Knowledge contributes to development in several different ways: as a productive resource, as an essential input for education, scientific research, industrial technology, as catalyst to the social change and economic development and as a basis for civilization and cultural value that promote integrity and harmony which are essential foundations for development.
Strengthening health research capacity in low- and middle-income countries (LMICs) has been identified as a driver of development and requirement for efficient investment of limited resources. Among the unique challenges that LMICs face when undertaking research for health are a persistent shortage of experienced researchers and competent interdisciplinary research teams, limited research career opportunities, intense competition for scarce resources targeting LMIC priorities and an urgent need for translating research results into policy and practice.
OpenSourceResearch Collaboration workshops in LMICs are designed to provide meaningful learning experiences for our junior researchers that enable them to develop curiosity, communication skills, critical thought, perspective, and disciplinary excellence.
In these workshops, we are committed to ensuring a safe, inclusive, and equitable environment for the junior researchers. In order to achieve a distinctive experience, we create opportunities for researchers to:
The gap between developed and developing countries in knowledge is expanding to a threatening challenge that may disrupt the balance in our world and can create a serious crisis.
The balance in knowledge distribution is important as we are sharing this planet. The COVID-19 pandemic has proved this.
But how to tackle this complex challenge?
One of the greatest challenges facing knowledge generation in developed countries is the absence of infrastructure. Dedicated investment in research and development in is governed by many sensitive political and economic factors. But one of the pillars in this infrastructure is human resource. OpenSourceResearch Collaboration offers researchers and to be researchers an incubator/ accelerator that adopt their research ideas and help in transforming these ideas to solid knowledge.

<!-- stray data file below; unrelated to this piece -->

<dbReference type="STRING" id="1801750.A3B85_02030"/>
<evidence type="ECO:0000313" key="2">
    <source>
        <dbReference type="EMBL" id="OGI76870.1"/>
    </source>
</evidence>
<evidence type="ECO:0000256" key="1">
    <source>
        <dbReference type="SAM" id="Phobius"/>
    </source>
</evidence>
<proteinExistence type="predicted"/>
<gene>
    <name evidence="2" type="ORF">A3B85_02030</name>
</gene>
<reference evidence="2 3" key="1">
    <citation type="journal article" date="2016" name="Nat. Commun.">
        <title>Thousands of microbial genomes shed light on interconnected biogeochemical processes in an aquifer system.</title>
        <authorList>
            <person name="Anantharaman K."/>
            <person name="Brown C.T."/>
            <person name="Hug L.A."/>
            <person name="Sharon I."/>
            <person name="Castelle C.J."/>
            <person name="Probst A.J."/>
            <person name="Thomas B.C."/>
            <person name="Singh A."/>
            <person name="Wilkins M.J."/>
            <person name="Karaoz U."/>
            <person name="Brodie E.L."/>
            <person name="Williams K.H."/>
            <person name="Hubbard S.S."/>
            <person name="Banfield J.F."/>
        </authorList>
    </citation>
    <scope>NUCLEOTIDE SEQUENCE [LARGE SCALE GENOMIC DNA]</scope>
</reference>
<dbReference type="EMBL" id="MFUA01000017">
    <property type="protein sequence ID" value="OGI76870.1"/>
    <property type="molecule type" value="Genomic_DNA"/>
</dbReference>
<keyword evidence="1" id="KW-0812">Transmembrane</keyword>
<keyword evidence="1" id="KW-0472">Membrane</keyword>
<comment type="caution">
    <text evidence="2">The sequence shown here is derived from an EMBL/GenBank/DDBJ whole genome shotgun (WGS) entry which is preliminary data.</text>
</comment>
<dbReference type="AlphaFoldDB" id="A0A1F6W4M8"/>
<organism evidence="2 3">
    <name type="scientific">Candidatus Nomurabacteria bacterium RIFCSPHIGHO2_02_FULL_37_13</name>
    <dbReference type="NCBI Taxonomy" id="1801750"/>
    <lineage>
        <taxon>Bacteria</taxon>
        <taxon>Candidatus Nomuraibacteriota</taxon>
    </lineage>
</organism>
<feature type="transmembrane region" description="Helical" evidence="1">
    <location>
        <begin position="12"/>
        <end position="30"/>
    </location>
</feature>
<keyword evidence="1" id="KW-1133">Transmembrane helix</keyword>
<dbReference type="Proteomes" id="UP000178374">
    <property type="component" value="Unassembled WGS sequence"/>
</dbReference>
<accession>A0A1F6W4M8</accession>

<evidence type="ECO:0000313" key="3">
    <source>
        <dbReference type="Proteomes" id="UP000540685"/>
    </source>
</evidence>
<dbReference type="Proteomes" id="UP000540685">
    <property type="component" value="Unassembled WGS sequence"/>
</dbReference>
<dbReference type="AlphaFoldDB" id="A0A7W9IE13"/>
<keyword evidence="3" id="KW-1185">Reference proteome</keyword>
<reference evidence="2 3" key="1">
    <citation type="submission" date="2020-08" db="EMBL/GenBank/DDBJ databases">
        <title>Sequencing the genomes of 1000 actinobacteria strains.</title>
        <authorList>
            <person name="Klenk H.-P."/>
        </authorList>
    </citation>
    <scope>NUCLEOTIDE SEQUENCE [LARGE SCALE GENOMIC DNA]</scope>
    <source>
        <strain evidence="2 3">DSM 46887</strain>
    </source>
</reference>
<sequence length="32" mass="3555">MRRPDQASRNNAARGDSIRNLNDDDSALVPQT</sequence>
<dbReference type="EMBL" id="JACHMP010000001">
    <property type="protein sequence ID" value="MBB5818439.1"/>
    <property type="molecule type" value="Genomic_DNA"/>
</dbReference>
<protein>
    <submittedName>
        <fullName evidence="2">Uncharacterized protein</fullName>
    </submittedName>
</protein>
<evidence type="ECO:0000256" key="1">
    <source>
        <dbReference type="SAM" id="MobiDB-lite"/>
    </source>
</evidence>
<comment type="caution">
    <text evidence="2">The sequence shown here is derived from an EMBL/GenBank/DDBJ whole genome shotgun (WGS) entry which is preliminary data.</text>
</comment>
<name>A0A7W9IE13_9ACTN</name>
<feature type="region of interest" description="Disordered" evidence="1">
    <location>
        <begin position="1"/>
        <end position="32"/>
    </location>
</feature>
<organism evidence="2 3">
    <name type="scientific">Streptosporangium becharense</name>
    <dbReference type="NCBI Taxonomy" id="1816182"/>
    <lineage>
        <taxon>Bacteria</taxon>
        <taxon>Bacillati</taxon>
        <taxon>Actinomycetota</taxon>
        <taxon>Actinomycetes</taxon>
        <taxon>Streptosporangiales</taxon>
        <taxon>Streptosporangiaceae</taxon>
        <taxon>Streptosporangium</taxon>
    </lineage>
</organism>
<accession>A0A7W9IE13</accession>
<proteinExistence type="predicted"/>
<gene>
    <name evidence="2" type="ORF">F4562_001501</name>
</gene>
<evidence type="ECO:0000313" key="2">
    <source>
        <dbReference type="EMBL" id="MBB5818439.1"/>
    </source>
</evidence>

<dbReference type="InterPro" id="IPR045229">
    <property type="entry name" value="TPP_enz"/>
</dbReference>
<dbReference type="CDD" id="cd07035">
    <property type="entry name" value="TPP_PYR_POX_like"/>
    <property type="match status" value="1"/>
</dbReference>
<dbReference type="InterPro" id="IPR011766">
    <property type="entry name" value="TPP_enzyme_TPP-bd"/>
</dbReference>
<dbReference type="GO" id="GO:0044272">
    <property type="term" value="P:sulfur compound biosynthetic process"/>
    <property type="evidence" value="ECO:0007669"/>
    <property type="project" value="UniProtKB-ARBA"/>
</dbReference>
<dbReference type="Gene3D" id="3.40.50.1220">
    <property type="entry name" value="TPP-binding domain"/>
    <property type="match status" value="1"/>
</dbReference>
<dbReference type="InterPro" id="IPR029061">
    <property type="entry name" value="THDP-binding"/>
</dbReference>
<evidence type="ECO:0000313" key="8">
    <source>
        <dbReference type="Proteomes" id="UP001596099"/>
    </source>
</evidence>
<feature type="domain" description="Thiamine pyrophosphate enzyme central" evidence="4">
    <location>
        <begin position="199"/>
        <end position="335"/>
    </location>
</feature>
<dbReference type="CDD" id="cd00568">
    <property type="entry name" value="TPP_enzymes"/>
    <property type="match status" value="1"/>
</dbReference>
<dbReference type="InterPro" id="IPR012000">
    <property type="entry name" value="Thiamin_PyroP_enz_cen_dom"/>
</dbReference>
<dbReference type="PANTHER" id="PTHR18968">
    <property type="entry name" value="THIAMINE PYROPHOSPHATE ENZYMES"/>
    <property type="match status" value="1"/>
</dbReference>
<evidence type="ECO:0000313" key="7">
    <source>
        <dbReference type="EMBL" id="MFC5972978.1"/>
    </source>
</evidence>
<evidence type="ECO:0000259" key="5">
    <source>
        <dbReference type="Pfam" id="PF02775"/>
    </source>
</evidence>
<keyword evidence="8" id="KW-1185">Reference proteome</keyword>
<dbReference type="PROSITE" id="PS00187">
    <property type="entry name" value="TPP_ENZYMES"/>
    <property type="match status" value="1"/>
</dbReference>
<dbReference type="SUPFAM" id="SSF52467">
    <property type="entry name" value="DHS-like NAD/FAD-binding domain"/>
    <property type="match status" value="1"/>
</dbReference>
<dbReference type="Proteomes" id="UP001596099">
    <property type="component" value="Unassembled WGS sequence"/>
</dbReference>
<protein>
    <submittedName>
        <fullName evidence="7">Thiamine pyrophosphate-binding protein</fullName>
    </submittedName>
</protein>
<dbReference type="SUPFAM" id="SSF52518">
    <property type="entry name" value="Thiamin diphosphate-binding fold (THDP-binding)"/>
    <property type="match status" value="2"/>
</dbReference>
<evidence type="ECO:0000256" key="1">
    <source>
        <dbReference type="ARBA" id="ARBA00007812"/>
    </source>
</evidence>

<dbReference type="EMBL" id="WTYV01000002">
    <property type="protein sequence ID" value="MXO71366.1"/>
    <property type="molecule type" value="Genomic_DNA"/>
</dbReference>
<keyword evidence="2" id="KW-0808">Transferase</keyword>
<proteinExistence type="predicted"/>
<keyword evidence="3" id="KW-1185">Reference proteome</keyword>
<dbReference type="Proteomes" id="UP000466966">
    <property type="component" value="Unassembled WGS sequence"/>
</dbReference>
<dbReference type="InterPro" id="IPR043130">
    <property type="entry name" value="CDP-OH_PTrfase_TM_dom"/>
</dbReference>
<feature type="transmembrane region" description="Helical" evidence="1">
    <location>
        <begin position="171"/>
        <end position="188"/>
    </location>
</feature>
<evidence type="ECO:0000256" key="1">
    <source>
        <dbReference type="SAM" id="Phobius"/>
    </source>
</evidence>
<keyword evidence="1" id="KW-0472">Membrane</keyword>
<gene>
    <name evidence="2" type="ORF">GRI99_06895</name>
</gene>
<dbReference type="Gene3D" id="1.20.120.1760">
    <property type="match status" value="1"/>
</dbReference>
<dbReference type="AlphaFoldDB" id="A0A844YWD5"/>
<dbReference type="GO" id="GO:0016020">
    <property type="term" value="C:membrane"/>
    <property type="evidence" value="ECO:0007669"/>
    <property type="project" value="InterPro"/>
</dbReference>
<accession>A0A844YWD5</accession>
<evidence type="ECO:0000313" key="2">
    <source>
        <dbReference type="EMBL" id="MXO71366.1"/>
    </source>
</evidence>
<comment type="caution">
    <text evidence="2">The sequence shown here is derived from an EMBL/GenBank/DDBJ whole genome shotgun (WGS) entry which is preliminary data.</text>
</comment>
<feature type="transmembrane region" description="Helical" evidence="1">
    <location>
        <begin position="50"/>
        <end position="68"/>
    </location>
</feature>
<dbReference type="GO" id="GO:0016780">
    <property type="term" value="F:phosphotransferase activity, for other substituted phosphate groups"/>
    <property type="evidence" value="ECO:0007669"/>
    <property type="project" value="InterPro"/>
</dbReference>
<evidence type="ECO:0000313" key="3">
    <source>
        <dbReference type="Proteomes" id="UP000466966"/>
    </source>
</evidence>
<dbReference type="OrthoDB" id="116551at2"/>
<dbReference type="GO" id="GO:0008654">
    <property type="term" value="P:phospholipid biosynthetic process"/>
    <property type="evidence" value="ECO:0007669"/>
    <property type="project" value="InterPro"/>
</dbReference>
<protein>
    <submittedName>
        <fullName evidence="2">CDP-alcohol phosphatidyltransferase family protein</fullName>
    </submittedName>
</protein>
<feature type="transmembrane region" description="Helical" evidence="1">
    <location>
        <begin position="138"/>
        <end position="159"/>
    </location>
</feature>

Through workshops, mentorship and engaging researchers from LMICs in innovative OpenSourceResearch Collaboration’s research teams, we are contributing to knowledge dissemination and thus catalysing development in LMICs.
In OpenSourceResearch Collaboration, we are open and we would like to collaborate with organizations, academic centres and governmental agencies that share these aims.
Social responsibility is an ethical theory in which individuals are accountable for fulfilling their civic duty, and the actions of an individual must benefit the whole of society. In this way, there must be a balance between economic growth and the welfare of society and the environment. If this equilibrium is maintained, then social responsibility is accomplished.
What it Means to be Socially Responsible and Ethical?
The theory of social responsibility is built on a system of ethics, in which decisions and actions must be ethically validated before proceeding. If the action or decision causes harm to society or the environment, then it would be considered to be socially irresponsible.
Moral values that are inherent in society create a distinction between right and wrong. In this way, social fairness is believed (by most) to be in the “right”, but more frequently than not this “fairness” is absent. Every individual has a responsibility to act in manner that is beneficial to society and not solely to the individual.
Corporate social responsibility (CSR) is the idea that a business has a responsibility to the society that exists around it, according to the online course Sustainable Business Strategy.
Firms that embrace corporate social responsibility are typically organized in a manner that empowers them to be and act in a socially responsible way. It’s a form of self-regulation that can be expressed in initiatives or strategies, depending on an organization’s goals.